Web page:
The max attribute is used to specify the maximum allowed value for a variable. This attribute can be used by editors and compilers in various ways to inform users or developers about potentially invalid input data or solutions.

Default: \(\infty\)

Type: Real

unit

As discussed extensively in this chapter, variables can have physical units associated with them. There are rules about how these units are expressed, but the net result is that by using the unit attribute it is possible check models to make sure that equations are physically consistent. A value of "1" indicates the value has no physical units. On the other hand, a value of "" (the default value if no value is given) indicates that the physical units are simply unspecified. The difference between "1" and "" is that the former is an explicit statement that the quantity is dimensionless (has not units) while the latter indicates that the quantity may have physical units but they are left unspecified.

Default: "" (i.e., no physical units specified)

Type: String

displayUnit

While the unit attribute describes what physical units should be associated with the value of a variable, the displayUnit expresses a preference for what units should be used when displaying the value of a variable. For example, the SI unit for pressure is Pascals. However, standard atmospheric pressure is 101,325 Pascals. When entering, displaying or plotting pressures it may be more convenient to use bars.

The displayUnit attribute doesn’t affect the value of a variable or the equations used to simulate a model. It only affects the rendering of those values by potentially transforming them into more convenient units for display.

Default: ""

Type: String

nominal

The nominal attribute is used to specify a nominal value for a variable. This nominal value is generally used in numerical calculations to perform various types of scaling used to avoid round-off or truncation error.

Default: 0.0

Type: Real

stateSelect

The stateSelect attribute is used as a hint to Modelica compilers about whether a given variable should be chosen as a state (in cases where there is a choice to be made). As discussed previously in the section on Enumerations, the possible values for this attribute are never, avoid, default, prefer and always.

Default: default

Type: StateSelect (enumeration, see Enumerations)

Attributes of Integer

quantity

A textual description of what the variable represents

Default: ""

Type: String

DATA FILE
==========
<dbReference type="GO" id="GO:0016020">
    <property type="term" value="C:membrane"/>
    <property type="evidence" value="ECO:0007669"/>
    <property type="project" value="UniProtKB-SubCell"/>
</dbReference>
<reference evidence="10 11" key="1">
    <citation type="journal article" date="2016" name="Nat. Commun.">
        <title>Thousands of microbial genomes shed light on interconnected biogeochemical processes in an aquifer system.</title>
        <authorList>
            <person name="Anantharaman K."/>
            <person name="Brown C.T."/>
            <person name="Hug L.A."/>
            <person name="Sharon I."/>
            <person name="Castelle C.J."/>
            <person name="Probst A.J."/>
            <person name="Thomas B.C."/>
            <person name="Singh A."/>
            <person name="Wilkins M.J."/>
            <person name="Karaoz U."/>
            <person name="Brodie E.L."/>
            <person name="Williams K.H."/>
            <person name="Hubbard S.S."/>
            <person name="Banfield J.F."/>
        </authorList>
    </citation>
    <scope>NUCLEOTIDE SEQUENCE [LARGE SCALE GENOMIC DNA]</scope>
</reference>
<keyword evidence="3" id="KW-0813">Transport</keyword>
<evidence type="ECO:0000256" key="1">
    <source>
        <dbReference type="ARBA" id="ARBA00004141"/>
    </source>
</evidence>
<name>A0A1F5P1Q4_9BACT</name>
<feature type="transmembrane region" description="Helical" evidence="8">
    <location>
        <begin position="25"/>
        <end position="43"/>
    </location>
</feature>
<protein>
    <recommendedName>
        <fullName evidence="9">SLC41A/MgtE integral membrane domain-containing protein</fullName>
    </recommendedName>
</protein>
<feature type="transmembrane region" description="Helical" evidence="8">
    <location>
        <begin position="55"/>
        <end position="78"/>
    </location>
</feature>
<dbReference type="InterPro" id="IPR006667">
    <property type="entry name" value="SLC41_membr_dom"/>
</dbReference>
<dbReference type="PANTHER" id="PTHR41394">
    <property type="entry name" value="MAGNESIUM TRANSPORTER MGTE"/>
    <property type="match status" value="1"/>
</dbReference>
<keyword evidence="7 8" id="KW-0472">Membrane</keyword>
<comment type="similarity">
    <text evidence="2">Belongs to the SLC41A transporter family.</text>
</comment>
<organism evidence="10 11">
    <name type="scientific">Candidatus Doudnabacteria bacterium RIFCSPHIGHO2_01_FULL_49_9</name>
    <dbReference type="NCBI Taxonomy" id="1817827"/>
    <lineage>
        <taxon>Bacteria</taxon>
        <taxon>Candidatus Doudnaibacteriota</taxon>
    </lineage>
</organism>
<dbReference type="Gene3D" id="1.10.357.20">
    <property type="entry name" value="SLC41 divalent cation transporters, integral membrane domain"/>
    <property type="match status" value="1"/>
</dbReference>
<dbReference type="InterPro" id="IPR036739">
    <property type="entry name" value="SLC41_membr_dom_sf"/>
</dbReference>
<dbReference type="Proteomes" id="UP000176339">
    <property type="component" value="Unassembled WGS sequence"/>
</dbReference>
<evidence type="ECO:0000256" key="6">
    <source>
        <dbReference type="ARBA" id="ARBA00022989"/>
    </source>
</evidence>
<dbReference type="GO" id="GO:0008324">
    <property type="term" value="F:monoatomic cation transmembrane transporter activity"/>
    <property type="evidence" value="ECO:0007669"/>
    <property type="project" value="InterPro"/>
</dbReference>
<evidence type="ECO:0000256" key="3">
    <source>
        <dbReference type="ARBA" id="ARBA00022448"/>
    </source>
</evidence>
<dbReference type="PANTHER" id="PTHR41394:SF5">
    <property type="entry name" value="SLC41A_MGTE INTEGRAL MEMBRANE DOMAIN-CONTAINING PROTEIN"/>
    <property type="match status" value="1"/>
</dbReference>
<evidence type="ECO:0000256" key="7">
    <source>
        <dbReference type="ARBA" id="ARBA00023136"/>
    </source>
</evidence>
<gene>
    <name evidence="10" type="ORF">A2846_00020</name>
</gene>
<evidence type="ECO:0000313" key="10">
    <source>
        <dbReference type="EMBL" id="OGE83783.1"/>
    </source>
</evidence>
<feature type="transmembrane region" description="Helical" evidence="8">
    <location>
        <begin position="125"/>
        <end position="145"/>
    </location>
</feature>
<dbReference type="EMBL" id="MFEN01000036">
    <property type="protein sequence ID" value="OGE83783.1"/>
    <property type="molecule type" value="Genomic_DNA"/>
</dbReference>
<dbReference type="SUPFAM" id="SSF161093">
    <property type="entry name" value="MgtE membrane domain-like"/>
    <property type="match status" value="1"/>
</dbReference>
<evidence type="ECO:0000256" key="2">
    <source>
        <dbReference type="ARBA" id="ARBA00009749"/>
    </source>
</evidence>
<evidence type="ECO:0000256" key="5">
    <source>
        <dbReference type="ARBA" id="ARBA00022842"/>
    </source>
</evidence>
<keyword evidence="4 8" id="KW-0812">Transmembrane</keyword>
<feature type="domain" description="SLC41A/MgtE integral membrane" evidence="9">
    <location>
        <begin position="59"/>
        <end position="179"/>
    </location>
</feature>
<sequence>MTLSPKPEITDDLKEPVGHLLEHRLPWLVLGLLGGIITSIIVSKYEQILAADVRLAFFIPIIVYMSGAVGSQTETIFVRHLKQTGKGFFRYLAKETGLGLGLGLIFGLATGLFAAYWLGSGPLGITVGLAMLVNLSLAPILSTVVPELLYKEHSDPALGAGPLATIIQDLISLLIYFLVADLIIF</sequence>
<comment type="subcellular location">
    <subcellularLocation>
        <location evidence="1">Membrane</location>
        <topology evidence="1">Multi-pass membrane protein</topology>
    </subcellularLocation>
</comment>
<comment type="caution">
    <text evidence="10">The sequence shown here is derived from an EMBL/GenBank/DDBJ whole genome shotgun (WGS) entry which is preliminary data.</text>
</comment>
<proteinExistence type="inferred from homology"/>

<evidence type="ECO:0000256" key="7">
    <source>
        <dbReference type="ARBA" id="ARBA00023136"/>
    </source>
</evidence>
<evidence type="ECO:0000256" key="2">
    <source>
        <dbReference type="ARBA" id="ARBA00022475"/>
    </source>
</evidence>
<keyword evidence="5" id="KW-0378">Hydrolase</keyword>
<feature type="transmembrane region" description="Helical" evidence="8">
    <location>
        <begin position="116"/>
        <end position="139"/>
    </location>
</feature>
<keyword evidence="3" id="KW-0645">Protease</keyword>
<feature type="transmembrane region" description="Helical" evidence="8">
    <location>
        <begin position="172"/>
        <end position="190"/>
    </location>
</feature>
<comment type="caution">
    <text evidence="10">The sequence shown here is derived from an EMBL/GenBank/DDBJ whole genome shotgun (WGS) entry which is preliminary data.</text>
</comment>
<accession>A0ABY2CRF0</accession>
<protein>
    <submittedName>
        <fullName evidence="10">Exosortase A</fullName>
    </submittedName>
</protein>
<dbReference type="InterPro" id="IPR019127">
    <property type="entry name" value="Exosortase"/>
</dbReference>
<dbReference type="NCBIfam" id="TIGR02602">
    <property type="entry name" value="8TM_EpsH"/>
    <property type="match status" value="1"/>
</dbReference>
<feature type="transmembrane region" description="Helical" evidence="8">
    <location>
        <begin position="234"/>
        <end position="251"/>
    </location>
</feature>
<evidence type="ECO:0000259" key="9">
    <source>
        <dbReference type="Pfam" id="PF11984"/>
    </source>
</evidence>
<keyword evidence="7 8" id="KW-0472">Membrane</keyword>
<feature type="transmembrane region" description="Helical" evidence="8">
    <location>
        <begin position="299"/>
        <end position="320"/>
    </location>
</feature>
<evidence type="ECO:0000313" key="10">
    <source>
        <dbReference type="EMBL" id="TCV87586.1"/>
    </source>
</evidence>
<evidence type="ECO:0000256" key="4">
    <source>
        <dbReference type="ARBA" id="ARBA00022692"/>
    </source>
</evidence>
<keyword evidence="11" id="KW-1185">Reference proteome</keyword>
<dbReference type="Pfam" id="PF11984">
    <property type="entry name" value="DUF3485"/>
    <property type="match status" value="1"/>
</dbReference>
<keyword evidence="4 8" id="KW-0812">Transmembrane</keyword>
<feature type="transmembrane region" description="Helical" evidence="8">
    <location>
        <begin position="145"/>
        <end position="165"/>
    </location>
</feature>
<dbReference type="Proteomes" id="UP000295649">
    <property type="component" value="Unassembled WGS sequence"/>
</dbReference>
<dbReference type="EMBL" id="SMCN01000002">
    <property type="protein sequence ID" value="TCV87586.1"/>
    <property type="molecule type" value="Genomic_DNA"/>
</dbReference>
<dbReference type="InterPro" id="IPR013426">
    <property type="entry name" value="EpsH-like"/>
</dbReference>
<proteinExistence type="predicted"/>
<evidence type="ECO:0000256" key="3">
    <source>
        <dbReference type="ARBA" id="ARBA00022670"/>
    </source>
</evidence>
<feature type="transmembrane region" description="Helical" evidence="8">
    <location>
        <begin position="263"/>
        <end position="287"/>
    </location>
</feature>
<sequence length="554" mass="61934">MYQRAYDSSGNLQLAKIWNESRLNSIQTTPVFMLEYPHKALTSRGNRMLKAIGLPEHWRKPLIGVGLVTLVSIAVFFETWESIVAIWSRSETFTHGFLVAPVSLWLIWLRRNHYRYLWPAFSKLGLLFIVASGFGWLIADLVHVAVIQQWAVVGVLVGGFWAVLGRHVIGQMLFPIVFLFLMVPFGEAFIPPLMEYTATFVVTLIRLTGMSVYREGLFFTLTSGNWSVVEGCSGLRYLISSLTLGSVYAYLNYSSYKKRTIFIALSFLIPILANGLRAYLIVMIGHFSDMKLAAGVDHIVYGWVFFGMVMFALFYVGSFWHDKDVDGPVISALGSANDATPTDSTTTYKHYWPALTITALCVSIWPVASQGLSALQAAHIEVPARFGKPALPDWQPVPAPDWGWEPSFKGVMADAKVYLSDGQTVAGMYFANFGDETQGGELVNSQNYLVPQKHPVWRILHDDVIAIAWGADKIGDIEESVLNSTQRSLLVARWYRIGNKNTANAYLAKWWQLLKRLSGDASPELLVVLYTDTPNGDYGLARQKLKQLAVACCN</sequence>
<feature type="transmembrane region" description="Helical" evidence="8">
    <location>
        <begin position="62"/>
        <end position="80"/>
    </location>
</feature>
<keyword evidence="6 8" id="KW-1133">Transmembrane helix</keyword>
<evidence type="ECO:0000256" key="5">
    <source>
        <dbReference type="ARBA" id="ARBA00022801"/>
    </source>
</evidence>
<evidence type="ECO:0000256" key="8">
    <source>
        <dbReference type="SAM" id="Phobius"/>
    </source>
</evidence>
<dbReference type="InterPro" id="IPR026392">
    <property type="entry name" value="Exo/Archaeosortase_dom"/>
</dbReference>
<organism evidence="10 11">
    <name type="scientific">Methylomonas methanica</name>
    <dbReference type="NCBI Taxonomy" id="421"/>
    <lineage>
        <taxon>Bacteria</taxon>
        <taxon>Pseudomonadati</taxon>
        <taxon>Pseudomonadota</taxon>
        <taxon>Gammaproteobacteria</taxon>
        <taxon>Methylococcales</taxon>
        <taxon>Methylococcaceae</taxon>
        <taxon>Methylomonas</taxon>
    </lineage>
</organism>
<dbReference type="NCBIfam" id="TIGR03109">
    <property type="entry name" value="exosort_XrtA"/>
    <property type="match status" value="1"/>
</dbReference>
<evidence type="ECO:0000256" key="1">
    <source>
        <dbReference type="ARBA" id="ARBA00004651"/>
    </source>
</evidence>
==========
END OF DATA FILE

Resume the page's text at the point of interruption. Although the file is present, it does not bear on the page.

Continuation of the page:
start

It is worth noting that an Integer variable can be chosen as a state variable or as an iteration variable. Under these circumstances, the start attribute may be used by a compiler in the same was as it is for Real variables (see previous discussion of Attributes of Real)

In the case of a parameter, the start attribute will (as usual) be used as the default value for the parameter.

Default: 0.0

Type: Integer

fixed

see previous discussion of Attributes of Real

Default: false (except for parameter variables, where it is true by default)

Type: Boolean

min

The min attribute is used to specify the minimum allowed value for a variable. This attribute can be used by editors and compilers in various ways to inform users or developers about potentially invalid input data or solutions.

Default: -\(\infty\)

Type: Integer

max

The max attribute is used to specify the maximum allowed value for a variable. This attribute can be used by editors and compilers in various ways to inform users or developers about potentially invalid input data or solutions.

Default: \(\infty\)

Type: Integer

Attributes of Boolean

quantity

A textual description of what the variable represents

Default: ""

Type: String

start

It is worth noting that an Boolean variable can be chosen as a state variable or as an iteration variable. Under these circumstances, the start attribute may be used by a compiler in the same was as it is for Real variables (see previous discussion of Attributes of Real)

In the case of a parameter, the start attribute will (as usual) be used as the default value for the parameter.

Default: 0.0

Type: Boolean

fixed

see previous discussion of Attributes of Real

Default: false (except for parameter variables, where it is true by default)

Type: Boolean

Attributes of String

quantity

A textual description of what the variable represents

Default: ""

Type: String

start

Technically, a String could be chosen as a state variable (or even an iteration variable), but in practice this never happens. So for a String variable the only practical use of the start attribute is to define the value of a parameter (that happens to have the type of String) if no explicit value for the parameter is given.

Default: ""

Type: String

It is worth noting that Derived Types retain the attributes of the built-in type that they are ultimately derived from. Also, although the type of, for example, the min attribute on a Real variable is listed having the type Real it should be pointed out explicitly that attributes cannot themselves have attributes. In other words, the start attribute doesn’t have a start attribute.

Modifications

So far, we’ve seen two types of modifications. The first is when we change the value of an attribute, e.g.,

Real x(start=10);

In this case, we are creating a variable x of type Real. But rather than leaving it “as is”, we then apply a modification to x. Specifically, we “reach inside” of x and change the start attribute value. In this example, we are only going one level into x to make our modification. But as we will see in our next example, it is possible to make modifications at arbitrary depths.

The other case where we have seen modifications was in the section on Avoiding Repetition. There we saw modification used in conjunction with extends clauses, e.g.,

extends QuiescentModelWithInheritance(gamma=0.3, delta=0.01);

Here, the modification is applied to elements that were inherited from the QuiescentModelWithInheritance model. As with modifications to attributes, the element being modified (a model in this case) is followed by parentheses and inside those parentheses we specify the modifications we wish to make.

It is worth noting that modifications can be nested arbitrarily deep. For example, imagine we wanted to modify the start attribute for the variable x inherited from the QuiescentModelWithInheritance model. In Modelica, such a modification would be made as follows:

extends QuiescentModelWithInheritance(x(start=5));

Here we first “reach inside” the QuiescentModelWithInheritance model to modify the contents that we “inherit” from it (x in this case) and then we “reach inside” x to modify the value of the start attribute.

One of the central themes of Modelica is support for reuse and avoiding the need to “copy and paste” code. Modifications are one of the essential features in Modelica that support reuse. We’ll learn about others in future sections.